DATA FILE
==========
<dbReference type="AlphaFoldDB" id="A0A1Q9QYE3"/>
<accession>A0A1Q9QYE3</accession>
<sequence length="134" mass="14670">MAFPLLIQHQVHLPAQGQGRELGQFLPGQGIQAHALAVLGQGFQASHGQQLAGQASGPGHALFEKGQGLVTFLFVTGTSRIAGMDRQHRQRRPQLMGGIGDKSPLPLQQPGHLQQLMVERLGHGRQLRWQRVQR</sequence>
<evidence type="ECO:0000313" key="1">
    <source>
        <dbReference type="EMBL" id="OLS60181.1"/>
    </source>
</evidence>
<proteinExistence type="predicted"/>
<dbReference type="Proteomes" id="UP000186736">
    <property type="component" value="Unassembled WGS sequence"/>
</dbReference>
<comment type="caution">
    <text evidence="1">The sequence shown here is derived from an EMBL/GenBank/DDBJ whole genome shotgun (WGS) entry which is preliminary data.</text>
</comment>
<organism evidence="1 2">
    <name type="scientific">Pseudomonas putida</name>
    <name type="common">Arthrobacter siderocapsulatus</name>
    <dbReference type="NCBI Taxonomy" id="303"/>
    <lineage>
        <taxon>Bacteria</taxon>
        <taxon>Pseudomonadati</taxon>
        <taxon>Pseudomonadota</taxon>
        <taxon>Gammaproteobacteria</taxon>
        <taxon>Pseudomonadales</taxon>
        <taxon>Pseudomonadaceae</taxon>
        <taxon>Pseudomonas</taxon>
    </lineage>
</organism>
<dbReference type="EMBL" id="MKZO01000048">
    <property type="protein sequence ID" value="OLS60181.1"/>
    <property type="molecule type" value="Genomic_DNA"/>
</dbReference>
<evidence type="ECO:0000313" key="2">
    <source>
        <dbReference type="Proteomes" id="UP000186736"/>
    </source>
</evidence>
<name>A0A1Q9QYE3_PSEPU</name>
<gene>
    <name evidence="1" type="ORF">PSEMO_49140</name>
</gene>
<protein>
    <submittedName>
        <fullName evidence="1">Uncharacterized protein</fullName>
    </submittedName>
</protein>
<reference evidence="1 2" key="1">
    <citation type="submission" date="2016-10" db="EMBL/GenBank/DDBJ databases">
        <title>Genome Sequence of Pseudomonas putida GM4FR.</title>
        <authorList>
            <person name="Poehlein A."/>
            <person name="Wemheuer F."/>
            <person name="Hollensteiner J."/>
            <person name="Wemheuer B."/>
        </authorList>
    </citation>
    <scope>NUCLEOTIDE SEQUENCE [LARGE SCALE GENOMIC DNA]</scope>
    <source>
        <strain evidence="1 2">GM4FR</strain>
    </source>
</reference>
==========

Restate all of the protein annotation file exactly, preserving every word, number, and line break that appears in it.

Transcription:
<dbReference type="AlphaFoldDB" id="A0A1Q9QYE3"/>
<accession>A0A1Q9QYE3</accession>
<sequence length="134" mass="14670">MAFPLLIQHQVHLPAQGQGRELGQFLPGQGIQAHALAVLGQGFQASHGQQLAGQASGPGHALFEKGQGLVTFLFVTGTSRIAGMDRQHRQRRPQLMGGIGDKSPLPLQQPGHLQQLMVERLGHGRQLRWQRVQR</sequence>
<evidence type="ECO:0000313" key="1">
    <source>
        <dbReference type="EMBL" id="OLS60181.1"/>
    </source>
</evidence>
<proteinExistence type="predicted"/>
<dbReference type="Proteomes" id="UP000186736">
    <property type="component" value="Unassembled WGS sequence"/>
</dbReference>
<comment type="caution">
    <text evidence="1">The sequence shown here is derived from an EMBL/GenBank/DDBJ whole genome shotgun (WGS) entry which is preliminary data.</text>
</comment>
<organism evidence="1 2">
    <name type="scientific">Pseudomonas putida</name>
    <name type="common">Arthrobacter siderocapsulatus</name>
    <dbReference type="NCBI Taxonomy" id="303"/>
    <lineage>
        <taxon>Bacteria</taxon>
        <taxon>Pseudomonadati</taxon>
        <taxon>Pseudomonadota</taxon>
        <taxon>Gammaproteobacteria</taxon>
        <taxon>Pseudomonadales</taxon>
        <taxon>Pseudomonadaceae</taxon>
        <taxon>Pseudomonas</taxon>
    </lineage>
</organism>
<dbReference type="EMBL" id="MKZO01000048">
    <property type="protein sequence ID" value="OLS60181.1"/>
    <property type="molecule type" value="Genomic_DNA"/>
</dbReference>
<evidence type="ECO:0000313" key="2">
    <source>
        <dbReference type="Proteomes" id="UP000186736"/>
    </source>
</evidence>
<name>A0A1Q9QYE3_PSEPU</name>
<gene>
    <name evidence="1" type="ORF">PSEMO_49140</name>
</gene>
<protein>
    <submittedName>
        <fullName evidence="1">Uncharacterized protein</fullName>
    </submittedName>
</protein>
<reference evidence="1 2" key="1">
    <citation type="submission" date="2016-10" db="EMBL/GenBank/DDBJ databases">
        <title>Genome Sequence of Pseudomonas putida GM4FR.</title>
        <authorList>
            <person name="Poehlein A."/>
            <person name="Wemheuer F."/>
            <person name="Hollensteiner J."/>
            <person name="Wemheuer B."/>
        </authorList>
    </citation>
    <scope>NUCLEOTIDE SEQUENCE [LARGE SCALE GENOMIC DNA]</scope>
    <source>
        <strain evidence="1 2">GM4FR</strain>
    </source>
</reference>